BDS+ Special Focus Uganda: Three reasons to join a Training of Trainers in Uganda
Find out more about the opportunities SEED ToTs bring to BDS providers, and why our tools and training are a good fit for that market.
SEED brings BDS advisors together to share experiences and increase mutual collaboration, allowing for the ecosystem and practitioner community to grow and mature.
Read on to find out more about the opportunities SEED ToTs bring to BDS providers, and why we think our tools and training are a good fit for that market.
Uganda’s small and medium enterprises play a significant role in the country’s economy, generating over 80% of the manufacturing output and contributing to 20% of the country's GDP. Thus, entrepreneurship furthers employment opportunities, with Ugandan SMEs employing 2.5 million Ugandans.
Environmental awareness among Ugandans is on the rise as they witness more frequent environmental challenges (e.g. floods). Unsurprisingly therefore, climate change is part of the government's agenda and included in the National Development Plan, which along the country’s vision 2040 “already recognise that addressing the challenges of climate change is key to enhancing sustainable economic and social development”, as stated in the country’s National Climate Change Policy.
Very encouragingly, there are many Ugandan enterprises that work on creating jobs and at the same time, positive impact for the environment. They are active in agriculture, tourism, energy and manufacturing, where they are tapping into a growing market for green products and services, highly encouraged by the country’s Green Growth Development Strategy. Edirisa Sembatya, managing director at Finding XY, witnesses how every day, more entrepreneurs are bringing a new perspective and new opportunities to address environmental challenges and how they are increasing their presence in different sectors including agriculture, tourism, energy and manufacturing. He also shares that every day, more mainstream SMEs are improving their practices for the benefit of the environment.
It is relatively easy to come up with the idea, but how to structure a business after the product and how to design a business model that works is harder.
- Edirisa Sembatya, Finding XY
But for these entrepreneurs with great ideas, making it a business can prove challenging. As Mr. Sembatya shares with us, “it is relatively easy to come up with the idea, but how to structure a business after the product and how to design a business model that works is harder". The chances for enterprises to survive in the long term are hindered by lack of access to quality training to develop their business models.
Even though BDS opportunities exist, many Uganda BDS advisors often don’t have a wholistic skillset, or lack the appropriate tools and training altogether. The highly competitive field of BDS services ends up affecting the entrepreneurs who can’t access quality training.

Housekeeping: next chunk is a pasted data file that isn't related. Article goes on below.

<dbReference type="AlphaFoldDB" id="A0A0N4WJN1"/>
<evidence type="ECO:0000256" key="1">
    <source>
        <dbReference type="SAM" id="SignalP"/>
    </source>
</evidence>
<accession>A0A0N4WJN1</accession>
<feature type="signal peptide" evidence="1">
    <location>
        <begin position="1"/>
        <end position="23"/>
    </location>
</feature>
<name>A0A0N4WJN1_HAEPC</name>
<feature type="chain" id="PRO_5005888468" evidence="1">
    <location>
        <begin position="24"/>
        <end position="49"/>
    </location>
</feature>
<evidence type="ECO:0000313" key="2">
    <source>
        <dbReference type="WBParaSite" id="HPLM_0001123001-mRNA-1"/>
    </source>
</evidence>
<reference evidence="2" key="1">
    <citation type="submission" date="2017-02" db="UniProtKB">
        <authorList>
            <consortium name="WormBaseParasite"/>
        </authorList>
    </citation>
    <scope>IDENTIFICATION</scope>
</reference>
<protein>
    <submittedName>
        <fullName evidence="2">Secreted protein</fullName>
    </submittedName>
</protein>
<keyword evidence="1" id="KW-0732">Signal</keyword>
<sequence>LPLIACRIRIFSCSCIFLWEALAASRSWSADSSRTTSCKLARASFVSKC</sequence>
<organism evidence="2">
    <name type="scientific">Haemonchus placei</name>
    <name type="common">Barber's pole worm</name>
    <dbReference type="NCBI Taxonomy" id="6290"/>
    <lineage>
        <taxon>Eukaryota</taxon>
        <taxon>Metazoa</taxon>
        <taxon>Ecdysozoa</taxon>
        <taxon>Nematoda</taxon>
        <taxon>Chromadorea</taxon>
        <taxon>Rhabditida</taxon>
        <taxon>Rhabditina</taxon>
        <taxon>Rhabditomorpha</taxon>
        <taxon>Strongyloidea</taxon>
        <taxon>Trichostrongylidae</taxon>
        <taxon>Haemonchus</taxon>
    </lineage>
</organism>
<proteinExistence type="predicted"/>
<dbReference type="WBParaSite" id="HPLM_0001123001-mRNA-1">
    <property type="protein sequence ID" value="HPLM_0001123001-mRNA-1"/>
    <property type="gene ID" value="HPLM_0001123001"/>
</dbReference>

This is exacerbated by BDS providers and enterprises facing financial challenges. Enterprises lack financial resources to access training, while BDS advisors often can not be paid by the enterprises and rely on grants.
So, what does SEED offer?
1. Quality training that ensures quality results
SEED provides tools that help grow a business, that are practical, visual and readily applicable. Building on ten years of experience, we know our enterprises can obtain tangible results after training.
The methodology allows for group discussions, motivating collaboration and gaining new inputs and perspectives that complement and improve the BDS advisors’ services. SEED’s ToTs secure quality by guiding service providers and supporting them to create and scale a business regardless of the background they have.
2. Intervening where it is most needed
The toolkit helps enterprises beyond just the idea stage. By the end of a training participants can develop a more precise and concise business plan. This allows SMEs to achieve immediate - as well as long-term results.
The toolkit focuses on enterprises with green products and services, much needed in Uganda to develop solutions to adapt to changing and challenging environmental conditions, as well as to prevent further environmental damages.
3. Tapping into SEED opportunities and creating a community of practice on BDS
SEED brings BDS advisors together to share experiences and increase collaboration. This allows for the ecosystem and practitioner community to grow and mature in their country.
Furthermore, BDS providers expand their networks, gain recognition in their immediate network and ecosystem and improve their chances of expanding their customer base and thus their income. BDS advisors are eligible, post training, to win contracts to support SEED selected enterprises, thus becoming part of the ecosystem and aiding in the development of eco-inclusive enterprises.
Learn more about our BDS+ Training of Trainers here.